Preemployment DACH Query Now Satisfies Investigation Requirement for Prospective Drivers’ Drug and Alcohol Violations. The Federal Motor Carrier Safety Administration has announced that as of January 6, 2023, a pre-employment query of the agency’s Drug and Alcohol Clearinghouse satisfies the requirement to investigate a prospective driver’s previous drug and alcohol program violations, as set forth in 49 CFR 391.23(e)(4) and 382.413(b).
Employers of CDL drivers are required to conduct background investigations before hiring a driver. This process includes determining if the driver has violated the drug and alcohol regulations of any Department of Transportation (DOT) mode within the past three years (see 49 CFR 391.23(e)(1)-(3) and 382.413(a)).
As of January 6, 2023, three years of violation data is now stored in the Clearinghouse database. This means that prospective employers must conduct a pre-employment query of the Clearinghouse, as set forth in § 382.701(a), to comply with the inquiry requirement in §§ 382.413(b) and 391.23(e)(4), as it pertains to FMCSA-regulated employers. Inquiries not conducted under § 382.701(a) will not satisfy these inquiry requirements.
The FMCSA also notes that its annual query requirements have not changed.
Employers of CDL drivers must conduct a query in the Clearinghouse at least once a year for each CDL driver they employ (see § 382.701(b)). This annual query requirement applies on a rolling 12-month basis, which means that if you conducted your last annual queries in December 2021, it is time to conduct the next round of annual queries.
Employers must obtain general consent from CDL drivers they employ before conducting limited queries in the Clearinghouse to view these drivers’ information (companies can download a sample limited query consent form).
IRS Issues Guidance on Incremental Cost for Commercial Clean Vehicle Credit. The Treasury Department and the Internal Revenue Service have issued Notice 2023-9 regarding the commercial clean vehicle credit for commercial vehicles purchased and placed in service, during the taxable year.
The guidance says that the Department of the Treasury and the Internal Revenue Service have reviewed the incremental cost for all street vehicles in calendar year 2023. The analysis shows that the incremental cost of all street vehicles (other than in the case of compact car PHEVs) that have a gross vehicle weight rating of less than 14,000 pounds will be greater than $7,500 in calendar year 2023.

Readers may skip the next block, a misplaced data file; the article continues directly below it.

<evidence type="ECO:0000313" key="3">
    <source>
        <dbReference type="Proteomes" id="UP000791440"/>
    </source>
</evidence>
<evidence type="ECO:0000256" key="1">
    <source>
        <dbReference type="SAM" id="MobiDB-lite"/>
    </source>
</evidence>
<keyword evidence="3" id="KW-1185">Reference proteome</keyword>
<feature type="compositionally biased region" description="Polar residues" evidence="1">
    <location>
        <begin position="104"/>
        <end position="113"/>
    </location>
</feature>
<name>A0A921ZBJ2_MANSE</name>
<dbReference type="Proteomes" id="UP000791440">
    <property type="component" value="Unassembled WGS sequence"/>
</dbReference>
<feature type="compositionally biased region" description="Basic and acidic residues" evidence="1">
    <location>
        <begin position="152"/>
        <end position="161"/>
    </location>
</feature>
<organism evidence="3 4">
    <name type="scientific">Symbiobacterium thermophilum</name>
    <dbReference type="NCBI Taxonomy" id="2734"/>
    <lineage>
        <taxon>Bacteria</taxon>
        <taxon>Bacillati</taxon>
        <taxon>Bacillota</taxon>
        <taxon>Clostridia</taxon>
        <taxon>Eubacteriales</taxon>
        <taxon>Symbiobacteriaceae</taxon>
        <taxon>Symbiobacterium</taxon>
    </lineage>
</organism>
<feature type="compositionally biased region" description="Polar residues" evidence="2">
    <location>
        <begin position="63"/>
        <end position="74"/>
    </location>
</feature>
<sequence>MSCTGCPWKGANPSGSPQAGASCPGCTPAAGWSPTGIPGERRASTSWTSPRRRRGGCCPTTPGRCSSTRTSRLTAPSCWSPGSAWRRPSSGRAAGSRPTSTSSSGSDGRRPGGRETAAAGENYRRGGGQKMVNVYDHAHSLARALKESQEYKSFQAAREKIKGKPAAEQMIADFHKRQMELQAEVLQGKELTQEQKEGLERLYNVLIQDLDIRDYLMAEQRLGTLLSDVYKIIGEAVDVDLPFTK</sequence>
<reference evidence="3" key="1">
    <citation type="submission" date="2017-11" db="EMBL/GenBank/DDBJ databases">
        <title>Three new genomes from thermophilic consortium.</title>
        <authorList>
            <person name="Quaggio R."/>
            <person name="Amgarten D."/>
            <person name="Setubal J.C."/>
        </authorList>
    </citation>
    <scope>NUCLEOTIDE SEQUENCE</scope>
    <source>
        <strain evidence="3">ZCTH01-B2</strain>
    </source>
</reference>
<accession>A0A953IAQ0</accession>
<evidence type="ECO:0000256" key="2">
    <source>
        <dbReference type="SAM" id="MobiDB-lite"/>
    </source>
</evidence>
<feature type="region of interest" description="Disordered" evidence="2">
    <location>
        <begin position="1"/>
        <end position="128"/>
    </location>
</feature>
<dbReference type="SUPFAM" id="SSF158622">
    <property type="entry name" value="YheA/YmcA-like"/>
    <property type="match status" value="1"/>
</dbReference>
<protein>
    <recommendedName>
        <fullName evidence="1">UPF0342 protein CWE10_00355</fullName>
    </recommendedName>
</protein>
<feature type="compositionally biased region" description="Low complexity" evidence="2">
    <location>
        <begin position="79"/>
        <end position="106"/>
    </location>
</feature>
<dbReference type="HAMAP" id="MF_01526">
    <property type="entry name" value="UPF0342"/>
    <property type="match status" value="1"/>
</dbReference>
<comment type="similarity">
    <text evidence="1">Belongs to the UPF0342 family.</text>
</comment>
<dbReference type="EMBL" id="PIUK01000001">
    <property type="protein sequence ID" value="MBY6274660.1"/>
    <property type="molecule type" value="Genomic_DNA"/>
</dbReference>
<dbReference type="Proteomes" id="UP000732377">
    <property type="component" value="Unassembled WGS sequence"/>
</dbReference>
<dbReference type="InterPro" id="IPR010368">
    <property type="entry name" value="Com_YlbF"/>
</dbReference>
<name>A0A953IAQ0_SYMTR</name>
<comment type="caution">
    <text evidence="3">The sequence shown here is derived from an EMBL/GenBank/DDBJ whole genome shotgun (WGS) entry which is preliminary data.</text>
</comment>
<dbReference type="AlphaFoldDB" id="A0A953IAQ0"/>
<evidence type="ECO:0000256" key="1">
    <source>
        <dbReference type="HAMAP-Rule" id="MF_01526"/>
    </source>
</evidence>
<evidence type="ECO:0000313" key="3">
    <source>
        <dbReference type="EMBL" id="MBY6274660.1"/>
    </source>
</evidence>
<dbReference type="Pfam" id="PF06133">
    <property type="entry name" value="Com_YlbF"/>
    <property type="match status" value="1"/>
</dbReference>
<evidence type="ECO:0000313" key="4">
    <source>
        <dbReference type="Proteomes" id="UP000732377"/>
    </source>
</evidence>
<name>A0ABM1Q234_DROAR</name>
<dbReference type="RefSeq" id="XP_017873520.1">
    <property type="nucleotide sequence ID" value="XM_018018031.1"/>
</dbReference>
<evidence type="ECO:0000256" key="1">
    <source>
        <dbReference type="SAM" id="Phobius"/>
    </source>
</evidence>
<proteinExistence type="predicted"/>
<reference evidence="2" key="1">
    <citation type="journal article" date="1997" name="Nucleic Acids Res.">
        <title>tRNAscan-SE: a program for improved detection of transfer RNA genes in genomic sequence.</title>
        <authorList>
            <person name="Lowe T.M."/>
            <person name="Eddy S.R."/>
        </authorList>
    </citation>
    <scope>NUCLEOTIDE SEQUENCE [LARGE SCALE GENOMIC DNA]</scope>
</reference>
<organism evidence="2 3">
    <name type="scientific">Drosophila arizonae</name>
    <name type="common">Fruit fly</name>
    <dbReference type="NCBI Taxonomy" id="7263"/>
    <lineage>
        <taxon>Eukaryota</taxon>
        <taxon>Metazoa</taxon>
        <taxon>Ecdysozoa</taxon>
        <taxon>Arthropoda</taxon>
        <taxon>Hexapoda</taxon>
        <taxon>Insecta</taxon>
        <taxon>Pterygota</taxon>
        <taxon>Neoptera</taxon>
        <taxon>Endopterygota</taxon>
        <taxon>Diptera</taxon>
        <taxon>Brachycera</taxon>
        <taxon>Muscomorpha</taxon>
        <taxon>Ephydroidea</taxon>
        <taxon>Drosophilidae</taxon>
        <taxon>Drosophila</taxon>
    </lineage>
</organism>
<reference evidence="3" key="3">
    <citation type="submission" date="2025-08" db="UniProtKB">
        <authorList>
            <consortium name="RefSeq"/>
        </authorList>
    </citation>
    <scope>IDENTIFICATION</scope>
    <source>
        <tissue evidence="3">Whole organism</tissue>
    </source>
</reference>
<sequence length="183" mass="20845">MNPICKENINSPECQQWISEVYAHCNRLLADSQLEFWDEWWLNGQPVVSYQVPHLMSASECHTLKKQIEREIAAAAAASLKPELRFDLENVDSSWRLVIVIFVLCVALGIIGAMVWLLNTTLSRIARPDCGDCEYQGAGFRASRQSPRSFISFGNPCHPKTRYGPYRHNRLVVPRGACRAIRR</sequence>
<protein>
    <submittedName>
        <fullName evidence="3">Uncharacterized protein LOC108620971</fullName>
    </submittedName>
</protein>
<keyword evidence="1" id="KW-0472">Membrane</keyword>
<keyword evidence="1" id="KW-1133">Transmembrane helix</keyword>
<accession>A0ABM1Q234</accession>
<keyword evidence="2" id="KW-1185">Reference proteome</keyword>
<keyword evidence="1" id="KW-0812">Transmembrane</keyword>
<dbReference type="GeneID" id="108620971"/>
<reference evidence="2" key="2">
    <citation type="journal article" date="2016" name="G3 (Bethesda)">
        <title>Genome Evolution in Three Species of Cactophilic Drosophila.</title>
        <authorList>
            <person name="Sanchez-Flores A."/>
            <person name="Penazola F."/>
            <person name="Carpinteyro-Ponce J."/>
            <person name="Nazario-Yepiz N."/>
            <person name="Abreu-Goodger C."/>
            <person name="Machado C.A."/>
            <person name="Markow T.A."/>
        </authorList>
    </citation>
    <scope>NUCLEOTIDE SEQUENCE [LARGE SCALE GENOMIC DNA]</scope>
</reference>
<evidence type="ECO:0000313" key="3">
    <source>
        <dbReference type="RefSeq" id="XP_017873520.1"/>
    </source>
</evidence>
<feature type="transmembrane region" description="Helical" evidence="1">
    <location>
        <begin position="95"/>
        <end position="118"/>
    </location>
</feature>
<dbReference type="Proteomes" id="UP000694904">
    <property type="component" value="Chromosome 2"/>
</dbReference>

Accordingly, the incremental cost will not limit the available credit amount for street vehicles that have a gross vehicle weight rating of less than 14,000 pounds and are placed in service in calendar year 2023.
Section 45W of the Internal Revenue Code as created in the Inflation Reduction Act of 2022 provides a tax credit for the purchase or lease of new commercial electric-powered vehicles placed into service after December 31, 2022, and before January 1, 2033. The amount of the § 45W credit is the lesser of: (1) 15 percent of the taxpayer’s basis in the vehicle (30 percent in the case of a vehicle not powered by a gasoline or diesel internal combustion engine), or (2) the incremental cost of the vehicle. Under § 45W(b)(4), the credit is limited to $7,500 in the case of a vehicle that has a gross vehicle weight rating of less than 14,000 pounds, and $40,000 for all other vehicles.
For compact car plug-in electric hybrids for which the incremental cost was calculated to be less than $7,500, the Treasury Department and the IRS will accept for vehicles placed in service during calendar year 2023 a taxpayer’s use, in calculating the credit amount, of the incremental cost published by the Department of Energy.
DOT, EPA Adjust Penalty Amounts for Inflation. As required by federal law, all of the operating administrations of the U.S. Department of Transportation have increased their civil penalty amounts for regulatory violations beginning January 6, 2023 based on inflation rates. For violations that occur on or after that date, the penalties will increase by 7.745%.
The FMCSA’s new maximum penalty for recordkeeping violations is $14,960, and for CDL violations the maximum is $6,755. The penalty for an employer knowingly allowing a driver to violate an out-of-service order is $37,400.
The maximum penalty for violating the Hazardous Materials Regulations is now $96,624. A violation of the HMR that results in death, serious illness, severe injury, or substantial property destruction has a maximum penalty of $209,249.
Similarly, the Environmental Protection agency has announced a 7.745% increase in its maximum civil penalties effective January 6, 2023.